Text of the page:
different words for snow mean anything to a Hawaiian? Not much -- not until the Hawaiian
goes and lives with the Eskimos for a while. Then the words for snow begin to make sense.
Samadhi is like that. When it becomes the common experience, then conversation about the
different grades of samadhi begins to make sense. Until then, to study all that is an
academic exercise. Does this promote enlightenment? Not really. Well, maybe it can
motivate one to do practices. That is the real value of intellectual knowledge -- its
ability to inspire action!
Having said that, there are certain traditions that rely on determining the level of
samadhi one is experiencing to decide which style of meditation to do. For them, this is
very important, and it is to be respected. In AYP we use one style of meditation that
covers the full scope of mind from the surface to the silent depths, so making all the
samadhi distinctions is not necessary for effective practice. They are "under the
hood" as we drive the car of our nervous system along with the easy-to-use meditation
controls. It is just the same as chakras, which have been discussed as being "under
the hood" in the early lessons (see #47). When we have a
simple, effective practice, delving too much into the inner workings can be a distraction.
So, in AYP we avoid going too far off into all those tempting tangents, whether they be
intellectual tidbits or flashy experiences. We are interested in going deep into inner
silence in meditation. Then we cultivate silence into dynamic manifestation throughout our
nervous system with pranayama, samyama and many other means, until finally we see our
Self, our inner silence, as being the essence of everything. Then we can appreciate all
the grades of experience as manifestations of inner silence. And then we will be able to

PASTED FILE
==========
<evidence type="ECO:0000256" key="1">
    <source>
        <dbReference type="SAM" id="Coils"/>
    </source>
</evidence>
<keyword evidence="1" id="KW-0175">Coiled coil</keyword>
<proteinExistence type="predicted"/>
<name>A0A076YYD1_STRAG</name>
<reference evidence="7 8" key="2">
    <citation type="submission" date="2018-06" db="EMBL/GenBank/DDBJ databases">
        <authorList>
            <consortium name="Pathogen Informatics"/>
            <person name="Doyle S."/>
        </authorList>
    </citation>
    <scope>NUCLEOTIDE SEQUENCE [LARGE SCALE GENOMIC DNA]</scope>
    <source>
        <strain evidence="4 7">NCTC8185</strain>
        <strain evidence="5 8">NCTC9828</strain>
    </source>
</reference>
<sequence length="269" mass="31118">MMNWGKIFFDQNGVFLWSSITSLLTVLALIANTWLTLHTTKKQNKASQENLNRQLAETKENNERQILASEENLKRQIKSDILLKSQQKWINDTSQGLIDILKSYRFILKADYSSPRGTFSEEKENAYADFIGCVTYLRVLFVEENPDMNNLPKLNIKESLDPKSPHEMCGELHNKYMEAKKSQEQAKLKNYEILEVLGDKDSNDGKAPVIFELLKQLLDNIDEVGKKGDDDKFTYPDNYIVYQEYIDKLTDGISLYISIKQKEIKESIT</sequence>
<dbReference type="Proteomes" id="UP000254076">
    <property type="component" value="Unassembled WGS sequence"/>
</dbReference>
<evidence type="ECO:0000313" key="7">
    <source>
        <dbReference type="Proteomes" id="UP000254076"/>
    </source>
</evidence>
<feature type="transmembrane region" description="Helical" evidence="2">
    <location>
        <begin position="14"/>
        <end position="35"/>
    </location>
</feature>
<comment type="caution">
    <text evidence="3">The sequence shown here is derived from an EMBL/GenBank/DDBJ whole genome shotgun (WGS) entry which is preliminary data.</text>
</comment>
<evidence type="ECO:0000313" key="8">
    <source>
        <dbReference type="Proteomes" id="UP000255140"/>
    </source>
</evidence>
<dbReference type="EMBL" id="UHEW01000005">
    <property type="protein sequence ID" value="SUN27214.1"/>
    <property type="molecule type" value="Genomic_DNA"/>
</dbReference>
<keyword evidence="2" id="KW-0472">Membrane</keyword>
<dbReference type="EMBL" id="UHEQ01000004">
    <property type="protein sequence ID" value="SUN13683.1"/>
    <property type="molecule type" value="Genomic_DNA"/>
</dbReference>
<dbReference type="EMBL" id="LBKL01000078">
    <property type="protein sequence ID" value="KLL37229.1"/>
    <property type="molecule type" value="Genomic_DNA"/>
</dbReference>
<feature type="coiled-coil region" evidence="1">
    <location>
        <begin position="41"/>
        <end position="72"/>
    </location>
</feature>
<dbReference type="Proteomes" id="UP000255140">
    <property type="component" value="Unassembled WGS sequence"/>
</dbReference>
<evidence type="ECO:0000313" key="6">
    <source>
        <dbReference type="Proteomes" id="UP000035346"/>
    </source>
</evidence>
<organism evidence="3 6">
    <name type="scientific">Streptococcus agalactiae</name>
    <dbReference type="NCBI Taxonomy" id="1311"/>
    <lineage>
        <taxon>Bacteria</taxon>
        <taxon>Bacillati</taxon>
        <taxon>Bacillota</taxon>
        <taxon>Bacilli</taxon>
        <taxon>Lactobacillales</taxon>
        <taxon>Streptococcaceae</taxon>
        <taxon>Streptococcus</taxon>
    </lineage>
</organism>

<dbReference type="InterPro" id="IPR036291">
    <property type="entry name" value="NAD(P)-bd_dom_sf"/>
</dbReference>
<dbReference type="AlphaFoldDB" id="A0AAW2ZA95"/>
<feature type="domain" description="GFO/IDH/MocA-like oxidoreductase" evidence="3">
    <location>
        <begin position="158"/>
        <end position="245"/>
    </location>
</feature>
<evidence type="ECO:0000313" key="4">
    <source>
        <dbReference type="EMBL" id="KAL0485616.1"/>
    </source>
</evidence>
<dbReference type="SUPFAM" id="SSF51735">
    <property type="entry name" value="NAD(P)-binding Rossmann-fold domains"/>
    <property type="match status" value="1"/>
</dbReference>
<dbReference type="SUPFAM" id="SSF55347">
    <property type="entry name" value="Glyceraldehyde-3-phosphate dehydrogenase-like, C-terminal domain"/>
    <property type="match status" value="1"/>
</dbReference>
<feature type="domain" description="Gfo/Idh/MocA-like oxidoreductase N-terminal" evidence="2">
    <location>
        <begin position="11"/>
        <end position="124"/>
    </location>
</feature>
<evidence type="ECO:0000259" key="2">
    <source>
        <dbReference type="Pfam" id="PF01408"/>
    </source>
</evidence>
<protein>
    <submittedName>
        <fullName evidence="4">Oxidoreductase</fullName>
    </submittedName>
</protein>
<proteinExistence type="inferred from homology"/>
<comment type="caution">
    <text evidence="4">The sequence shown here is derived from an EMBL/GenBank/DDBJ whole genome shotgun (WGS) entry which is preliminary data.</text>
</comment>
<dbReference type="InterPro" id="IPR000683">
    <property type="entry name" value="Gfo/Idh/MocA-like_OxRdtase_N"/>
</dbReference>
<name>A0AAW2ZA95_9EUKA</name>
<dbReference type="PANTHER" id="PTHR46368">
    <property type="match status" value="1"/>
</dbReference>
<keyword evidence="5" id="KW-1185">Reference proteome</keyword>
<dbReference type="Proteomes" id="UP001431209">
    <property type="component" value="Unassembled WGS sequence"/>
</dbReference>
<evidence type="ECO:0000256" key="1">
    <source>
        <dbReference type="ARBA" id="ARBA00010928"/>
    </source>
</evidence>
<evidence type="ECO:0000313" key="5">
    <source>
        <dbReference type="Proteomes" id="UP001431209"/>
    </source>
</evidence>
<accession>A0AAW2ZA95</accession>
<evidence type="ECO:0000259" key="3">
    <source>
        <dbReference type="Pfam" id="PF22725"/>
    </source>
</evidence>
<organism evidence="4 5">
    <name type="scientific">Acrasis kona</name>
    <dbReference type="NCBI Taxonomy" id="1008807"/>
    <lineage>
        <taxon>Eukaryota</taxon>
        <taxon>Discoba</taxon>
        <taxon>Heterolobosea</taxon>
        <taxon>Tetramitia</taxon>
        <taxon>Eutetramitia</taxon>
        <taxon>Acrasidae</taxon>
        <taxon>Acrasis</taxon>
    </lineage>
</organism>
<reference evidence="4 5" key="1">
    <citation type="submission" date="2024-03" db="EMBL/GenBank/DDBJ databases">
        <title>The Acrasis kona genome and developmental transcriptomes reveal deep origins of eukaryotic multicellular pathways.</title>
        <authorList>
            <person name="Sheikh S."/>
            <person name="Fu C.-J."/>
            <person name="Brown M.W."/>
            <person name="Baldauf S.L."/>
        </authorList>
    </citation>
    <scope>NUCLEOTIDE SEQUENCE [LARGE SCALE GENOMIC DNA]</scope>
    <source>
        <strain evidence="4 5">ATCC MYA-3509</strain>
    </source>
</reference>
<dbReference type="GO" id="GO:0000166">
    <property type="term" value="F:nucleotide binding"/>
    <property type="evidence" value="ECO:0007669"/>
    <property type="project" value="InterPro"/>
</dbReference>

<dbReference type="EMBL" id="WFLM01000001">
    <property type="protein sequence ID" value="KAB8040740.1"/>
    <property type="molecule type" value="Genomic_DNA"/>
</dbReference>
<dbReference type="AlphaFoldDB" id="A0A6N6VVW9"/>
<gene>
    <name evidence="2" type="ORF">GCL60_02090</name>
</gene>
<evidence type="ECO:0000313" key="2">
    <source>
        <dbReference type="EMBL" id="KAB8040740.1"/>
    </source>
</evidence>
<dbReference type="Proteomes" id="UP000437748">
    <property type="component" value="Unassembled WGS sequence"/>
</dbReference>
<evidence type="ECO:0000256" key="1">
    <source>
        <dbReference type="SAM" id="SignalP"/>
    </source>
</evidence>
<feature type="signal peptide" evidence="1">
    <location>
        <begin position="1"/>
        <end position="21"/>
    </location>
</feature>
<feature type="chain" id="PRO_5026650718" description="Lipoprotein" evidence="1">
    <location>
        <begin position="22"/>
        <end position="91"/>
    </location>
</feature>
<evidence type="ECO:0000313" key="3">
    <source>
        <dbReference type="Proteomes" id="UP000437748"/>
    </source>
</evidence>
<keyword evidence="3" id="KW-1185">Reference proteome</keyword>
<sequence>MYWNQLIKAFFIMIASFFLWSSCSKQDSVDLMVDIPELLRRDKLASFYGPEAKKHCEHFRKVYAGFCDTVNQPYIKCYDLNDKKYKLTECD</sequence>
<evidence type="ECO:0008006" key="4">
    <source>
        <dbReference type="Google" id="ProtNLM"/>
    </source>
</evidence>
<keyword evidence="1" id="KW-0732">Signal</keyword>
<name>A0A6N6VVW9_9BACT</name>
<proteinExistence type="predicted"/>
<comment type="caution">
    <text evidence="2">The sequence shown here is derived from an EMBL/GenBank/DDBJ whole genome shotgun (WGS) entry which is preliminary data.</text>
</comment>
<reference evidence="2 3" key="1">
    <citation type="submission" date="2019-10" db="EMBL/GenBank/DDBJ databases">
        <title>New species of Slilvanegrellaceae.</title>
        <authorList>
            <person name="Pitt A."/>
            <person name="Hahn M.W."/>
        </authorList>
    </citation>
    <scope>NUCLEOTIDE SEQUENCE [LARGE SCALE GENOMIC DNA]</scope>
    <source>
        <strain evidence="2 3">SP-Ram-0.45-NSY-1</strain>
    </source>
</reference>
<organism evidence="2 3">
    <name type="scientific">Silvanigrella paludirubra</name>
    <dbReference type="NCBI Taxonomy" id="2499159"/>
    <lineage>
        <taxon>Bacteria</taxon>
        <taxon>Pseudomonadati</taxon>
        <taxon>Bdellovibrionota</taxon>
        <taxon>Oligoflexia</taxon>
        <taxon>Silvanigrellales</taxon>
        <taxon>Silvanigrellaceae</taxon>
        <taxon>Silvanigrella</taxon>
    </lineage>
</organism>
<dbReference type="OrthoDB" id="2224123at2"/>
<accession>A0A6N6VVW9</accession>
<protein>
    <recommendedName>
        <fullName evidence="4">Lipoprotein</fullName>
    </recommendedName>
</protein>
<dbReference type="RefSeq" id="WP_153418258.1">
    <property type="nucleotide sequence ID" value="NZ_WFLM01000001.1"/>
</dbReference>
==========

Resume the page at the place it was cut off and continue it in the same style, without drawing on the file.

understand all those words for samadhi, and probably come up with a few of our own,
because we will be living in it every day. It is much better to be cultivating our nervous
system to live in samadhi than to be intellectualizing about it too much. That is the AYP
Prakritilayas are yogis/yoginis who are distracted by experiences and don't finish their
journey in this life, so it continues elsewhere. The fruit of yoga is not lost. There is
evidence of this in seeing the many different levels of spiritual attainment (or lack of
it) that people are born with. The important thing is to be doing what we can today to
advance along our own road to enlightenment. When we arrive will be in this life, or
somewhere further down the road. All we know is that we can do much to advance our
progress here and now. And it should be done in such a way so as to be enjoyable. The
journey can and should have the flavor of the destination in it pervading peace and
rising ecstatic bliss. Otherwise, why bother with it?
The guru is in you.
Note: For detailed instructions on building a
daily practice routine with self-pacing, and prudent management of
experiences on the path to enlightenment, see the
Eight Limbs of Yoga Book.